Volunteer- Projects

 (i) Guinea Worm Education and Treatment
Guinea worm infection is one of the greatest threats to people living in rural communities. The guinea worm is a bacterium found in dams providing water to the villages and it can infest anyone who drinks it. Currently, Ghana is ranked second after war thorn Sudan by the WHO in terms if guinea worm infection. The guinea worm takes a long time to emerge from the surface of the body and when doing so it unleashes untold pain and suffering on its victims, who can be afflicted for months at a time and sometimes years. The effects can be to retard growth and drastically reduce the quality of life.

Volunteers who work on this program will be trained by Government health experts and shown how to treat and educate people in 15 of the worst suffering villages. You will visit twice a week and liaise closely with the village volunteers in the delivery of this support.

This is a program to suit those volunteers who are interested in health issues and being ‘hands on’ in the delivery of treatment. Possibly not for the faint hearted! Training is essential before you can become fully involved and you’ll be supervised closely by the Programme Co-coordinator. You’re also encouraged to look for signs of other illness amongst the villagers, bringing these to the attention of the Programme Co-coordinator.

(ii) Working at the Orphanage Homes
Working with babies and children is always a popular choice for volunteers and requests to work on this program is no exception. As a result, the places are available for you.
 Tamale Childrens’ Home cares for about 30 infants and children aged from just one week to early teens. It’s a Government run home with very little funds and employs just two Ghanaian workers. As a result the home relies almost entirely on the active help and support of volunteers.

The Home has existed since 1967 as the fourth Orphanage in the country for the following categories of Children:

(a). Babies whose mothers have died
(b). Abandoned Babies
(c). Handicapped Babies

Normally volunteers work either mornings or afternoons and alternate between caring for the children in the home and teaching in the on-site school. Other responsibilities include washing, playing and feeding the babies, preparing the older children for school, taking the children for walks or places of interest, playing sports, mending clothes, cleaning & general upkeep of the facilities.

(iii) Rural Water Programme

We all know that water is essential to human existence but not everyone has access to fresh, unlimited supplies. In Ghana it is mainly the poor and vulnerable who do not have access to clean water, the very people who can least cope with the health risks associated with drinking and washing in dirty, infected water.

To help overcome this problem we work with other local organizations to help provide water supplies to approximately 15 villages. Working as part of a team you’ll be involved in various activities that are both educational and practical.

Part of your role will be to educate the villagers on the need for fresh water, on the health risks involved with using dirty water in their daily lives, and encouraging them to change their practices accordingly.

But education is only of value if fresh water supplies are available and so other activities include digging wells or bore holes in the villages, and distributing water filters where these can be used.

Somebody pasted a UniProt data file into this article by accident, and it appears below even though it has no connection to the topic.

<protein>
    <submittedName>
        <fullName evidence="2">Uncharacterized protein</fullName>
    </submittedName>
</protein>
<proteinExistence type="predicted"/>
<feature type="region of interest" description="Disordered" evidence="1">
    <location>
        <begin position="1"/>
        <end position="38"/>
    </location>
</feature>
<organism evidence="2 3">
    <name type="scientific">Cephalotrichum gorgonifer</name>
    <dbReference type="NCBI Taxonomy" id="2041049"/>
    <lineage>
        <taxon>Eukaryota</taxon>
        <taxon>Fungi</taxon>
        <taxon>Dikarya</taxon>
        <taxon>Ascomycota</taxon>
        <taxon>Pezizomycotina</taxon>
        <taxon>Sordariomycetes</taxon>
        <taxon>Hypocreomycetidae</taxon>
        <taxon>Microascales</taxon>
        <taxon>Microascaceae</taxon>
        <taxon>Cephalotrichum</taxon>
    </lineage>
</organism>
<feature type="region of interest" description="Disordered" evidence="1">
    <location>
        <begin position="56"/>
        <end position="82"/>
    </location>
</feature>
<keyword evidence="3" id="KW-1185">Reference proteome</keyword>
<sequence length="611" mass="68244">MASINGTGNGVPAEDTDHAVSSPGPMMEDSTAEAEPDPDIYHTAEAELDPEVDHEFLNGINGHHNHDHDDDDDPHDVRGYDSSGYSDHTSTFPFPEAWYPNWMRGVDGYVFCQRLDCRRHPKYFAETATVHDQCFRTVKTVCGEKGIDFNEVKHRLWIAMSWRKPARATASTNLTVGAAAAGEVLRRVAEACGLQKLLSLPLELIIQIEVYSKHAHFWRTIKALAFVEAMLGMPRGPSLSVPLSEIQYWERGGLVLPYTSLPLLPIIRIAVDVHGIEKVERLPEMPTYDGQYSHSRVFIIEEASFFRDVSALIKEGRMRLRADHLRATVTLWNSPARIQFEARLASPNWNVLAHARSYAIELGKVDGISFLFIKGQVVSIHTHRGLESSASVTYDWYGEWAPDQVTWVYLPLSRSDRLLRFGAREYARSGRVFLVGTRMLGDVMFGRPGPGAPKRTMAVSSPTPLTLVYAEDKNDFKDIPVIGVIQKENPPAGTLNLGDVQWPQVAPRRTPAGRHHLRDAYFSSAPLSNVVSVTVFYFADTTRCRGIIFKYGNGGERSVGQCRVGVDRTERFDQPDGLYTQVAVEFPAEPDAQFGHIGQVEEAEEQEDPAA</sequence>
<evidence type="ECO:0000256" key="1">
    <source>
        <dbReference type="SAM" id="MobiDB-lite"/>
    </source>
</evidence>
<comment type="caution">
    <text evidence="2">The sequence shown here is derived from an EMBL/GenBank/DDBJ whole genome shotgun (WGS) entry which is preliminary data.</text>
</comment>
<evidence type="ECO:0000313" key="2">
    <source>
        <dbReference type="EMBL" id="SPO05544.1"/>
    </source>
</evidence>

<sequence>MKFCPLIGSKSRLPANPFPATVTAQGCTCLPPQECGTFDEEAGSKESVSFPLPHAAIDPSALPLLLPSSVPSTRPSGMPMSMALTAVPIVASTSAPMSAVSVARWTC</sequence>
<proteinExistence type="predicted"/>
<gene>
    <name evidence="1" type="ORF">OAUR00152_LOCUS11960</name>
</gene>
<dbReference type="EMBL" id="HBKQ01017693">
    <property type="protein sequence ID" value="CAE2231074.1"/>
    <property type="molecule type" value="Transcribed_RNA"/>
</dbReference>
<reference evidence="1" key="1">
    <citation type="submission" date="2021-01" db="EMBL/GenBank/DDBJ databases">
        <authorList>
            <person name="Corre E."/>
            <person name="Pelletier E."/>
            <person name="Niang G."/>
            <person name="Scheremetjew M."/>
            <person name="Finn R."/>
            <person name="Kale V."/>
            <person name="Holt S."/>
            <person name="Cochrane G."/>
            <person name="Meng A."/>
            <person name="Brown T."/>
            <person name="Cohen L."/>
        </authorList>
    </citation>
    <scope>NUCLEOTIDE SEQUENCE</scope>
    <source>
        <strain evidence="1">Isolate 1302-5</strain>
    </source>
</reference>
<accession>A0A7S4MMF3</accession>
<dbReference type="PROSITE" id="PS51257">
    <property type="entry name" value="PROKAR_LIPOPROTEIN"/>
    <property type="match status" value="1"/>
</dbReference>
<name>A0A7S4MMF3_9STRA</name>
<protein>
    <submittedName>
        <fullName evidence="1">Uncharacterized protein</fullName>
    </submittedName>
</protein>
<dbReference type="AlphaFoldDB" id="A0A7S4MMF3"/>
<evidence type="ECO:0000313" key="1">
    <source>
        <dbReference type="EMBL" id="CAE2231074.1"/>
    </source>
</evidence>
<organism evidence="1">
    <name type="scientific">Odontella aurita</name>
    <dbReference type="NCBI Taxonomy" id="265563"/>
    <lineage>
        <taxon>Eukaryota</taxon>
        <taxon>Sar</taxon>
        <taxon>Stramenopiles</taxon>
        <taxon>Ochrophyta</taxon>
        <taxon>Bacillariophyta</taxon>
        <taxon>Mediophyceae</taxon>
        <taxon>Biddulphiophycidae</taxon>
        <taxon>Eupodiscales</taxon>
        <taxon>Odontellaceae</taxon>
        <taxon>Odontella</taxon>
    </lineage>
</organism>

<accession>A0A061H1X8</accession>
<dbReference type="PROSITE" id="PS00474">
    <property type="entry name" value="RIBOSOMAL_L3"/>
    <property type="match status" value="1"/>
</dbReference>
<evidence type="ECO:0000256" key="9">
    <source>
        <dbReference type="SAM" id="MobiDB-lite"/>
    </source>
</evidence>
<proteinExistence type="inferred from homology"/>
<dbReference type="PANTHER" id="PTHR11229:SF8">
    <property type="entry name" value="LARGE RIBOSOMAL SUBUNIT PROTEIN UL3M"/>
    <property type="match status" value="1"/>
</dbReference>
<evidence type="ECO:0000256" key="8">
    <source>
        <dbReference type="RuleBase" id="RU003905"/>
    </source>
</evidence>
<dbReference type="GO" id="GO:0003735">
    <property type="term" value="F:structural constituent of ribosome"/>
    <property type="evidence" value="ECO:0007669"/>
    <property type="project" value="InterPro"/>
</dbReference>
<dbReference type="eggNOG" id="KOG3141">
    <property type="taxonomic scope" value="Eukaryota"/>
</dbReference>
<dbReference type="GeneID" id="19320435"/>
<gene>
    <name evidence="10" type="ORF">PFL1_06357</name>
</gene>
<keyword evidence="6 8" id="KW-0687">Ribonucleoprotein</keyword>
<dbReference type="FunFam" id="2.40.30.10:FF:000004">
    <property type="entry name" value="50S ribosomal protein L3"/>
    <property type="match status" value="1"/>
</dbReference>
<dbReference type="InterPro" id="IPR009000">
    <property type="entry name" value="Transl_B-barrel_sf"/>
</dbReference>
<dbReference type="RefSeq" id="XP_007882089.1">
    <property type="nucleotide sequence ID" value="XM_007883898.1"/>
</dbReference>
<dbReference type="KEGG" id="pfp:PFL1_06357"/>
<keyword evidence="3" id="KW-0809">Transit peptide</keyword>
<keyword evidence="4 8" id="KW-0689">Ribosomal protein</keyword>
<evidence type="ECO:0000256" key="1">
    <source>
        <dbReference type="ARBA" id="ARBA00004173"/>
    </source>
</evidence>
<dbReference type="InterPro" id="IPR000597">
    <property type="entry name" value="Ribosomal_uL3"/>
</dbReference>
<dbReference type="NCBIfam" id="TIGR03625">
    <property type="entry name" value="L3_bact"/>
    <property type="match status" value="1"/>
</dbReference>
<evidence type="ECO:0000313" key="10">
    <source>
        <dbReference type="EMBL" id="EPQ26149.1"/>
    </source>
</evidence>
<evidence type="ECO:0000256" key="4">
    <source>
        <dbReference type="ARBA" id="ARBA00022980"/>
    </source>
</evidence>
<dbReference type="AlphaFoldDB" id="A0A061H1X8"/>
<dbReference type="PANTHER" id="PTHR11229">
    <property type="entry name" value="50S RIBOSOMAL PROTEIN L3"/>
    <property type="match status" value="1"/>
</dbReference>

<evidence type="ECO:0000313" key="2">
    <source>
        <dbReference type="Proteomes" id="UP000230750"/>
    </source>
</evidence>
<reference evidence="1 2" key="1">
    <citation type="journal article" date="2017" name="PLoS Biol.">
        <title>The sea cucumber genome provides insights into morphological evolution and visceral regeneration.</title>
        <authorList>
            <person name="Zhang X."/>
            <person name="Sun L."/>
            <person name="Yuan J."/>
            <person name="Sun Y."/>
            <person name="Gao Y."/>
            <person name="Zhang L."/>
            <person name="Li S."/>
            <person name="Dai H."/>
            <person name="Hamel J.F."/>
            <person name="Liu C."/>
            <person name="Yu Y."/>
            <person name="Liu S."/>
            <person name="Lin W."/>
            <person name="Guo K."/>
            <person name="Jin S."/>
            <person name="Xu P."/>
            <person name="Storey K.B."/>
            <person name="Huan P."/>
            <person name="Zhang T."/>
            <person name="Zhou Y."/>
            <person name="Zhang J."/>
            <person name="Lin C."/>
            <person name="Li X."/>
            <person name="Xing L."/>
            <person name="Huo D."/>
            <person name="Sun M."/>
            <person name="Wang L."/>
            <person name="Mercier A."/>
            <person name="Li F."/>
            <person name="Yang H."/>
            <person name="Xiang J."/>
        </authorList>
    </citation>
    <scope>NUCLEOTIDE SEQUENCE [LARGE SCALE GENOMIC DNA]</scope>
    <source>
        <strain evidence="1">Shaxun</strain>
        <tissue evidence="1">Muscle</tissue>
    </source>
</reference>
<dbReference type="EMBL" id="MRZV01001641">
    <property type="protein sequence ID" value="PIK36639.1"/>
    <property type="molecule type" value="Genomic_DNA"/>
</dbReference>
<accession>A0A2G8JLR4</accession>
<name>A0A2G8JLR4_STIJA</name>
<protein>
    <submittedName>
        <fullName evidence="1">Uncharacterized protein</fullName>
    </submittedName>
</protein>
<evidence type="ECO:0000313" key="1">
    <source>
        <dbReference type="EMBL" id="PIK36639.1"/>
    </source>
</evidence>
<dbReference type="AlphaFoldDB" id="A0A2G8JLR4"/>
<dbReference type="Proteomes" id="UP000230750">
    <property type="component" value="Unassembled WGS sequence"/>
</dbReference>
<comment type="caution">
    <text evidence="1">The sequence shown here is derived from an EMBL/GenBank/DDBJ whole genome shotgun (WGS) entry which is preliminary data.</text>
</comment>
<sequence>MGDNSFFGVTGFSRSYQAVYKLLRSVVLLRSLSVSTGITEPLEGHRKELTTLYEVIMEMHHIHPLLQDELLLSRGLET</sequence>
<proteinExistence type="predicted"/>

This is a program for those who like to be more physically challenged and capable of doing heavy work. But the interaction with the villagers and seeing their delight at getting their own fresh water supply more than compensates for those aching muscles.

(iv) School Building and Renovation Programme
Several factors contribute to the low level of school attendance in those villages where schools are available. These include poor, badly constructed school buildings, a lack of educational materials and teaching staff, the low value placed on education by parents who would prefer their children to be working in the fields.

As a volunteer you will visit villages to help educate parents on how important education is to society in general and to their children in particular. Working with the Chief and the Elders you’ll help persuade parents that attending school is a way of ensuring a better future for their children and one that could well benefit themselves in the long run.

(v) Teaching Assistant
This programme offers the chance to teach in one of the many deprived schools in the area. It is an ideal way for practicing teachers from other countries to have the experience of teaching in a Ghanaian school.

But this is not just a one way benefit. The knowledge, skills and ideas that teachers from other cultures can bring to a Ghanaian school is invaluable to both teaching colleagues and students alike.

You could well find yourself teaching groups of children in an ‘open-air classroom’ where there are no chalkboards and the children have no books or pencils. The need for improvisation & creativity in teaching methods is paramount and can challenge the most experienced teacher, but the rewards are amazing.

If you choose to volunteer as a teaching Assistant and would like to bring such educational equipment as pens, pencils, books and other learning and teaching materials with you, these would be most welcome.

How can you help?

Volunteers on this programme enjoy a rewarding experience by
- Assisting our teachers to deliver lessons.
- Helping smaller groups of children with their reading, writing and numeracy skills
- Giving administrative support
- Fundraising either here or at home
- Sponsoring a student through her education